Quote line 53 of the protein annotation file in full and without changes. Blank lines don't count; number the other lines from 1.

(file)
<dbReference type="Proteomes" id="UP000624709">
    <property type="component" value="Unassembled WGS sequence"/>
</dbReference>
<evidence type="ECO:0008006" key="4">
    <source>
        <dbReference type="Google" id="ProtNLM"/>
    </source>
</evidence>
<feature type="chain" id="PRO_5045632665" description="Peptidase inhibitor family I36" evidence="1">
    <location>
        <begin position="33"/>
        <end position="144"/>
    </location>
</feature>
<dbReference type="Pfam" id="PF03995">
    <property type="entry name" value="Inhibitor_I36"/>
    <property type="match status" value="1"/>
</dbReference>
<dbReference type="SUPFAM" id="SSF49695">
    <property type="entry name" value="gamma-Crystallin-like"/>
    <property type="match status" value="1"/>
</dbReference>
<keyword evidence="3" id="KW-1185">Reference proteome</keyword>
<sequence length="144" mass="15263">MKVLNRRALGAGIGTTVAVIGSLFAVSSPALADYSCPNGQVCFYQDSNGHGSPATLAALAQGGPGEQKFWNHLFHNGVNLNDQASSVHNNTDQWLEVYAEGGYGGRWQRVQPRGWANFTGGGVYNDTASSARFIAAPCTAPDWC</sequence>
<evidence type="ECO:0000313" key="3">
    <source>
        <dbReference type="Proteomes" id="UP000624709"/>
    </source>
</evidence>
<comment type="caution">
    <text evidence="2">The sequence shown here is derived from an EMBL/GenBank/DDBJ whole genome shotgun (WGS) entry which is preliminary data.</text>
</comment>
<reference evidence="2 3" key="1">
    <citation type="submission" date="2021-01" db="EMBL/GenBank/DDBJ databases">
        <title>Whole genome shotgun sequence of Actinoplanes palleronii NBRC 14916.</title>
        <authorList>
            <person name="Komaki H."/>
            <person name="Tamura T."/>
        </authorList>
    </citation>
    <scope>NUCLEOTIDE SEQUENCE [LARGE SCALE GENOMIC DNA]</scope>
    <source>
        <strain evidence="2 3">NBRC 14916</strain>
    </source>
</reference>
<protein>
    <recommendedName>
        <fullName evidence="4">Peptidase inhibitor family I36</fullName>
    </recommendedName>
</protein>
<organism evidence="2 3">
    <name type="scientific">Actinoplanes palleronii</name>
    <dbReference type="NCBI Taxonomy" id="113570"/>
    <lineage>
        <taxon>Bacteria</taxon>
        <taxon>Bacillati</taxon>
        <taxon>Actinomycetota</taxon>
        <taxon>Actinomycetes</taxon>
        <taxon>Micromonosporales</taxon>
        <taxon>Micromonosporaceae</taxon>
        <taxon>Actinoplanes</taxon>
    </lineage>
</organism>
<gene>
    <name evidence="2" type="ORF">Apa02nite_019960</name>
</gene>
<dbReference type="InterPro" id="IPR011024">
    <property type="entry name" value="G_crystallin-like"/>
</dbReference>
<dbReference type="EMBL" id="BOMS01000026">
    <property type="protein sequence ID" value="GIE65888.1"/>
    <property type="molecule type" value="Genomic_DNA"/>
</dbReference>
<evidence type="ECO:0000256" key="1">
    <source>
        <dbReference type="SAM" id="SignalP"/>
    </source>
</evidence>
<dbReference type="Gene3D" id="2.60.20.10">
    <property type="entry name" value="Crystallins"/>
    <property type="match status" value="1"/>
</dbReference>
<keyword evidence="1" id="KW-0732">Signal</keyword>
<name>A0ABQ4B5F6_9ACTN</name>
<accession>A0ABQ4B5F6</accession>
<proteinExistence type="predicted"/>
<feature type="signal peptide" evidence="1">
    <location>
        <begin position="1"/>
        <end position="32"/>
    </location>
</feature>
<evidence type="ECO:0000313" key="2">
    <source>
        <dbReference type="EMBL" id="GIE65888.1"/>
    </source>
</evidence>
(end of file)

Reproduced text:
    <dbReference type="NCBI Taxonomy" id="113570"/>